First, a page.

Investing in Albertans
Occasionally, constituents tell me they’re concerned about the state of Alberta’s finances. The fact is that Alberta is set to lead the country in economic growth this year, and has the lowest debt-to-GDP ratio of all Canadian provinces. Given this outlook, there are several important arguments for maintaining the state of our front-line services.
The moral argument is the one I find most compelling: Albertans shouldn’t be made to pay or suffer for fluctuations in the price of oil and the lack of foresight of previous governments. Since oil was discovered in Alberta, governments have used non-renewable resource revenues to fund schools, hospitals, roads and infrastructure. When oil prices were high, previous governments pretended to be wise fiscal managers, and when oil prices were low, they slashed and burned front-line services Albertans rely on. This isn’t fair to Albertans. People shouldn’t be made to line up for hospital care, or put their child in a classroom with 50 others, just because the price of oil fluctuates.
There’s also a strong economic argument to be made for maintaining funding levels for health and education while investing in infrastructure. As Alberta’s economy recovers, we want to be an attractive place to move to, start a business, and invest. This means building the infrastructure we need while prices are relatively low, and maintaining the state of our front-line services. Companies rarely start new branches or move employees to places that throw their health and education systems into crisis. Maintaining stable funding to services helps Alberta remain competitive on the world stage.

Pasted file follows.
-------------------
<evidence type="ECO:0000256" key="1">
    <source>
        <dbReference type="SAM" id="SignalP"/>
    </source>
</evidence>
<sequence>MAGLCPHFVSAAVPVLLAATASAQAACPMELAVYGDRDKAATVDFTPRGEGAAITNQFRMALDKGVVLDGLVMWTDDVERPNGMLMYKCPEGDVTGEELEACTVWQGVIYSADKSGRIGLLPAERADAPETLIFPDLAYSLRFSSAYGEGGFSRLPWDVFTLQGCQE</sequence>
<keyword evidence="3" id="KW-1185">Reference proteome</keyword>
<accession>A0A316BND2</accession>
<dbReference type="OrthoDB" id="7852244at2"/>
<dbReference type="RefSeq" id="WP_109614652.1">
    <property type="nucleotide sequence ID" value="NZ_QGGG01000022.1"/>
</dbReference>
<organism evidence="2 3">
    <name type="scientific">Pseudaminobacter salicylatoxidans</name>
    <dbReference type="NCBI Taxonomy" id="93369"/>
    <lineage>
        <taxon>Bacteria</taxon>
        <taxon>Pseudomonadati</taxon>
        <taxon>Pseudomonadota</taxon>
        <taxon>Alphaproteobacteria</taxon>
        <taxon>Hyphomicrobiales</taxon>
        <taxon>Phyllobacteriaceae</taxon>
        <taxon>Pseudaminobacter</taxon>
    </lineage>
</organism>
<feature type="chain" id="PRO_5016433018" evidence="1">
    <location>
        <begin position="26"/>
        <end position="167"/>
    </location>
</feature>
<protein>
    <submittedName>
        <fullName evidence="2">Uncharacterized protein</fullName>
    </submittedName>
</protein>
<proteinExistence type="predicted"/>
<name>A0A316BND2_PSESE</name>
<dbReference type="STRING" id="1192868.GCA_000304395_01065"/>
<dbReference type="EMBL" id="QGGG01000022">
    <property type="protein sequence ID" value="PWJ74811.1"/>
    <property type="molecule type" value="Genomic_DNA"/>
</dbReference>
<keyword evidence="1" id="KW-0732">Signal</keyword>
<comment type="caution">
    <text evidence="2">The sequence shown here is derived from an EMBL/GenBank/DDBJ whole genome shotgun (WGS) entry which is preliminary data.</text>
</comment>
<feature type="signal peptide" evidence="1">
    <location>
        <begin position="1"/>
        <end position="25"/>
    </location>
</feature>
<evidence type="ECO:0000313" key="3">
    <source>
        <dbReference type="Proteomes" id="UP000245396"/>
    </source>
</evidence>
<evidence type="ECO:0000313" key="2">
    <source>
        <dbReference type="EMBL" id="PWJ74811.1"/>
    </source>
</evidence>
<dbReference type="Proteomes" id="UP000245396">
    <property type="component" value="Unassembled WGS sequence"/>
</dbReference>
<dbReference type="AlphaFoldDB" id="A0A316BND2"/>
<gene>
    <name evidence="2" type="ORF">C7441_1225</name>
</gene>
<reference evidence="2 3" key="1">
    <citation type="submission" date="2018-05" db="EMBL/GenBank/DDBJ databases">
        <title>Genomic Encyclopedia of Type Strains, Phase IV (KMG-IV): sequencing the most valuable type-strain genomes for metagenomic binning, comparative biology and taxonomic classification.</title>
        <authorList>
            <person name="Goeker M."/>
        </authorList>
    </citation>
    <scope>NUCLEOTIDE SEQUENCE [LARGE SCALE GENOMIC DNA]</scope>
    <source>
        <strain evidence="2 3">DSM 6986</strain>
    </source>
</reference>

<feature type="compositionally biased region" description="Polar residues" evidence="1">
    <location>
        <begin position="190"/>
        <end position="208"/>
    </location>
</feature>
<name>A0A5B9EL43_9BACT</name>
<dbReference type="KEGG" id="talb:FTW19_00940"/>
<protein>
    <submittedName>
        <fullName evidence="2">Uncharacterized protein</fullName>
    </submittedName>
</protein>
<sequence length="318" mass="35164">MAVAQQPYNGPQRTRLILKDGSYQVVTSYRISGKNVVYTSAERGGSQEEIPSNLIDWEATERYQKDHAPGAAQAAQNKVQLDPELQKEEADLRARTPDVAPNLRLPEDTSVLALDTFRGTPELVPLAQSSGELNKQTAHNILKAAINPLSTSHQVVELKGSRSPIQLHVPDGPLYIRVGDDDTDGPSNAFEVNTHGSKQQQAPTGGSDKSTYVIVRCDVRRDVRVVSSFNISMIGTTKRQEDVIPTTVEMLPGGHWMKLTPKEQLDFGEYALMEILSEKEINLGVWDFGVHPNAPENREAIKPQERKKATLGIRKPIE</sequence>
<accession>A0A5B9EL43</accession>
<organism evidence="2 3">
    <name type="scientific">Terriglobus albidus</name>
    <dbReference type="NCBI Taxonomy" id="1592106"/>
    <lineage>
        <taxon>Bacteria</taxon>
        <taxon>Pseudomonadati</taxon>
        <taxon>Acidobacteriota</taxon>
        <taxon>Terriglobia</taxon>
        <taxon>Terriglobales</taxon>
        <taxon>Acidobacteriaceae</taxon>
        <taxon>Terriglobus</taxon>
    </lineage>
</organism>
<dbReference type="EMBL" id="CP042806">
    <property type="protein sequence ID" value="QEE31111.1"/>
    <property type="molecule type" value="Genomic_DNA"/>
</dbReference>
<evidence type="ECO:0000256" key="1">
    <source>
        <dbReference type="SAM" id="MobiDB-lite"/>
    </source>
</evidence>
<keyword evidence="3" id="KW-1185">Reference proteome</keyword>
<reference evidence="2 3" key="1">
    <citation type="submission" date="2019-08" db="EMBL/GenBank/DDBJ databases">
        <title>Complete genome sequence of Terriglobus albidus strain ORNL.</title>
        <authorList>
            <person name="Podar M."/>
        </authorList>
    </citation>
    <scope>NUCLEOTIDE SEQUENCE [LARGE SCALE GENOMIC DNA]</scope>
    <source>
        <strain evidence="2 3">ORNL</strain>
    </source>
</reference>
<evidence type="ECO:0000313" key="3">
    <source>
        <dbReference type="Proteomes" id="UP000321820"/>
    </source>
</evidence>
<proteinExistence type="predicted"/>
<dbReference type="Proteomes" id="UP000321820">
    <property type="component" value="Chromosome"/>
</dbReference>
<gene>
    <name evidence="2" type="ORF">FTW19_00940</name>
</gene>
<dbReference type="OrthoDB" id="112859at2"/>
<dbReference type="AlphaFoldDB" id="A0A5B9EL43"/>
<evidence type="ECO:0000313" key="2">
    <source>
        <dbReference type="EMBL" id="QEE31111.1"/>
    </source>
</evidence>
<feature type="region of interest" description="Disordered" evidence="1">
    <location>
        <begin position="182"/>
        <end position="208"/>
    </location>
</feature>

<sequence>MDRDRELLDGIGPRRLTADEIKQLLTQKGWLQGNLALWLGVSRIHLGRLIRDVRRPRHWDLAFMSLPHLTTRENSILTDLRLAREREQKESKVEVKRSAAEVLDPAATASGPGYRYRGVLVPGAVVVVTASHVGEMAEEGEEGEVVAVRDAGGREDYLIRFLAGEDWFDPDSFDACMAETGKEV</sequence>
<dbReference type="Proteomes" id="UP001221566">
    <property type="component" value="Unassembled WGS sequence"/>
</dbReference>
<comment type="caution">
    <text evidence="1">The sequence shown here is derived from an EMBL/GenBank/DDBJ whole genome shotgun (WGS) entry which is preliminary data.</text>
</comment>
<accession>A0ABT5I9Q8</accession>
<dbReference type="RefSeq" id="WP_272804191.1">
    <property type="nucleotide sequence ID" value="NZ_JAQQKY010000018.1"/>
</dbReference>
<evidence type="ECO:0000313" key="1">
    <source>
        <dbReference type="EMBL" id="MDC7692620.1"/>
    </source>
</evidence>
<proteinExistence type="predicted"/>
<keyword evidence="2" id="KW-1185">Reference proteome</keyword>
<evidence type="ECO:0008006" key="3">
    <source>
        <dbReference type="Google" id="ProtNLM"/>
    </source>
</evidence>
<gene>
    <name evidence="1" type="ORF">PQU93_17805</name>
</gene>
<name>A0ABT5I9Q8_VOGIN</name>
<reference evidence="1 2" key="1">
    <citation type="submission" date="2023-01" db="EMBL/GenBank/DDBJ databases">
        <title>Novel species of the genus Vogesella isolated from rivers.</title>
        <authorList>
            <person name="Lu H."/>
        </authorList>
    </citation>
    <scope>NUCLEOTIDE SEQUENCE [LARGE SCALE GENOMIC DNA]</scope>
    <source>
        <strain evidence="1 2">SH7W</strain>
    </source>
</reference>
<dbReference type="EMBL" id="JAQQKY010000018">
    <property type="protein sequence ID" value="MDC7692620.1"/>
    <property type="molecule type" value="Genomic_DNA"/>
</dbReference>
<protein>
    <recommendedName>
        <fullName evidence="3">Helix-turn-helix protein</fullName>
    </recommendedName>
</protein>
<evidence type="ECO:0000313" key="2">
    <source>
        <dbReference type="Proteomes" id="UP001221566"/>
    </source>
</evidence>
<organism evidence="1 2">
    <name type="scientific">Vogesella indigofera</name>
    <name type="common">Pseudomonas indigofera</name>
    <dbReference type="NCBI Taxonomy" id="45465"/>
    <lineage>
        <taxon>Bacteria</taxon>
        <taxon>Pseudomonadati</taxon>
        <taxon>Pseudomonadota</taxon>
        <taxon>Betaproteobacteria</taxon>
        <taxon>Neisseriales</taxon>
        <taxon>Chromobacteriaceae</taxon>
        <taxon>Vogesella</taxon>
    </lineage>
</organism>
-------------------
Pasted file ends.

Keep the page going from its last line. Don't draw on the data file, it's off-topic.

The role of any government should be to make life better for Albertans, and that’s the role I see myself and my New Democrat colleagues accomplishing. Yes, serious conversations need to happen regarding the responsible management of revenues in Alberta. But when a world-wide oil price shock hurts working Albertans and their families, the first priority of government is to support Albertans as they weather the economic storm.